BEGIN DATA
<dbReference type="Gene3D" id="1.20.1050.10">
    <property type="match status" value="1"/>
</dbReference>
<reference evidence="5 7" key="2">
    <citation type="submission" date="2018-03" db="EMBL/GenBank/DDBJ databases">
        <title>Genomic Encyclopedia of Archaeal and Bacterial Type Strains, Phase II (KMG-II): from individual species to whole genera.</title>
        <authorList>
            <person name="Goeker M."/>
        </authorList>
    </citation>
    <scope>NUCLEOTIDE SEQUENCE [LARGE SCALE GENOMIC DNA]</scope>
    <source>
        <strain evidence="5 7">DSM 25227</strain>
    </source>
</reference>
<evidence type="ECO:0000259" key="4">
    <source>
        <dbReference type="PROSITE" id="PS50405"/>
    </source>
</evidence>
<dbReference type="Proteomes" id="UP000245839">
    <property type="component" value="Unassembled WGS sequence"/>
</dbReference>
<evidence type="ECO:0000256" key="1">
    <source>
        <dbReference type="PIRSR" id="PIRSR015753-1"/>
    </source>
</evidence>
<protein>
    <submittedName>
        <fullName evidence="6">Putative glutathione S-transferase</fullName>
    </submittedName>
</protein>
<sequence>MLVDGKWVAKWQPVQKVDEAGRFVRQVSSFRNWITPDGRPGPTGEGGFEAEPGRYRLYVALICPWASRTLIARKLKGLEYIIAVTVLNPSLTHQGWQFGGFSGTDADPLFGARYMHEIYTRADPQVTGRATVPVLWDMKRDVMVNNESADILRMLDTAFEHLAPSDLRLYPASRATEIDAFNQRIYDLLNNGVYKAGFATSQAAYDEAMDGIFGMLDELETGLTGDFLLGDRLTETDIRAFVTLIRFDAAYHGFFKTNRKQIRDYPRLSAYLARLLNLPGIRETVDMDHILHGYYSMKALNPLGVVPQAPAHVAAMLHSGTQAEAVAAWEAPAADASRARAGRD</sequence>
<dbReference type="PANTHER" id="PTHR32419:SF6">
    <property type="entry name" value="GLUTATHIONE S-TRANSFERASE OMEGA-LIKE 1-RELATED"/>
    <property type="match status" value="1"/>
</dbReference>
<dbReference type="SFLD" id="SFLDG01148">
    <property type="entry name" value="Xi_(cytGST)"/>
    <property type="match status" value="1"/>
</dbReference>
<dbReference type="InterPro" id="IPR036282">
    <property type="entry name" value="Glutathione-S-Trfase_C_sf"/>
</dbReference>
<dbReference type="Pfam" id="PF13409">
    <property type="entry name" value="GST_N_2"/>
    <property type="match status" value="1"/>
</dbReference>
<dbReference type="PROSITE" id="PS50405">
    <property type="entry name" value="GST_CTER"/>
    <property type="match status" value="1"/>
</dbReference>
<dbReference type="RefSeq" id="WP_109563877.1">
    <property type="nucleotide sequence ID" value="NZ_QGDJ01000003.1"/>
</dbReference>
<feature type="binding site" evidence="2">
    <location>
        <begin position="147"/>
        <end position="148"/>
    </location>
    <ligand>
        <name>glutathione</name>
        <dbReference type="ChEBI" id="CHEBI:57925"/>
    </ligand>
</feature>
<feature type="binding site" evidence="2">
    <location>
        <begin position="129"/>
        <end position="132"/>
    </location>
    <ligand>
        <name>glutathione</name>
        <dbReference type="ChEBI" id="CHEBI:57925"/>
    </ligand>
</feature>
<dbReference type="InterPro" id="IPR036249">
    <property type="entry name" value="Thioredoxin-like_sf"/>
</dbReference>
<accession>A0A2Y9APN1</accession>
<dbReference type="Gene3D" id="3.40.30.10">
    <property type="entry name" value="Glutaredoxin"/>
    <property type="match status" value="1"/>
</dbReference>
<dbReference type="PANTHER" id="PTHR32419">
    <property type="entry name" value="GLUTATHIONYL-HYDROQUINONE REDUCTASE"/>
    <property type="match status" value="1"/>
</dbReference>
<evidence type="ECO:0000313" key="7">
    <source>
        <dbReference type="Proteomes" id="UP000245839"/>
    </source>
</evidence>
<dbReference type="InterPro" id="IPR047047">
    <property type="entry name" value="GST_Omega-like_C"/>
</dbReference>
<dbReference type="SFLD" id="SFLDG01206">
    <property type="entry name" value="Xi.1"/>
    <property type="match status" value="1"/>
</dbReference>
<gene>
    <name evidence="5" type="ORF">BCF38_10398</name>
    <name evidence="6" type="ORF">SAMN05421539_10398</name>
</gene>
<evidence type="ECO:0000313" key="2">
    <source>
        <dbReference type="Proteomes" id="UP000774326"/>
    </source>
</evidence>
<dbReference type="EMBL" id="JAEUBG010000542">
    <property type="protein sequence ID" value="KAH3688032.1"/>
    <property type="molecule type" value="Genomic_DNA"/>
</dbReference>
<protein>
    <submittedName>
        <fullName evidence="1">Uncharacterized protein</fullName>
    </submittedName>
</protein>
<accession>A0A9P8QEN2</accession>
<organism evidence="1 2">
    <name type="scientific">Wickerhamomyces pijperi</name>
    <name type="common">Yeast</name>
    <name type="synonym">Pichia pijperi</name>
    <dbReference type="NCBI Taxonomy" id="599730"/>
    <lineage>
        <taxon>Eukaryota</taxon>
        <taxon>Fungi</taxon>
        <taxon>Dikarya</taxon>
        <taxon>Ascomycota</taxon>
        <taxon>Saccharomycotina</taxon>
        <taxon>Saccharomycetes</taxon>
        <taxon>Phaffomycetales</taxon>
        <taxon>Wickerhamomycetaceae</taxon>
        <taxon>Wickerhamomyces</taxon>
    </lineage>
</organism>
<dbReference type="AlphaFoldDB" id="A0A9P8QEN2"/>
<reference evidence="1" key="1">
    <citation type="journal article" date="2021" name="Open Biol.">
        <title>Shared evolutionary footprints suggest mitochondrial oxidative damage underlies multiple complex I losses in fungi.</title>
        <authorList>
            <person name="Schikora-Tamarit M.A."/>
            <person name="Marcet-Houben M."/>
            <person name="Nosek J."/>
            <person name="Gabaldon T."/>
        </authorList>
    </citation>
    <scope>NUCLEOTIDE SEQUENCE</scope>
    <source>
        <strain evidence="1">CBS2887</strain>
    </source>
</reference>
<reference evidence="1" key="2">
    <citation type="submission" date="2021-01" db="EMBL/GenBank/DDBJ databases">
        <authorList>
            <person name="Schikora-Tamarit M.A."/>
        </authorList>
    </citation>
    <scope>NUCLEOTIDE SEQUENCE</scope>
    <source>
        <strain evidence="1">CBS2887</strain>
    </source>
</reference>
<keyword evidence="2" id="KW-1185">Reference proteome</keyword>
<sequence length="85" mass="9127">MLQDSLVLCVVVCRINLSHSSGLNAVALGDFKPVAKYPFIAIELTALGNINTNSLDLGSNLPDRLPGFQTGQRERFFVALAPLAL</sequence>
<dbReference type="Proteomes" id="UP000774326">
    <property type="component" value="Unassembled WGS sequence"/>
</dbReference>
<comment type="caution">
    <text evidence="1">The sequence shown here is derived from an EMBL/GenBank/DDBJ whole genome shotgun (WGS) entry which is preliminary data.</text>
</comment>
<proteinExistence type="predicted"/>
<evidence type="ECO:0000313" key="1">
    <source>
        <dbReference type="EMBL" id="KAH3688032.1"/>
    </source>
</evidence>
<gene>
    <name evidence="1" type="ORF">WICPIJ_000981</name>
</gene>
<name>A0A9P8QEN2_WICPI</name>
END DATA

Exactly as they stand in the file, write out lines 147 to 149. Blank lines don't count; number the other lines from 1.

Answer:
    </citation>
    <scope>NUCLEOTIDE SEQUENCE</scope>
    <source>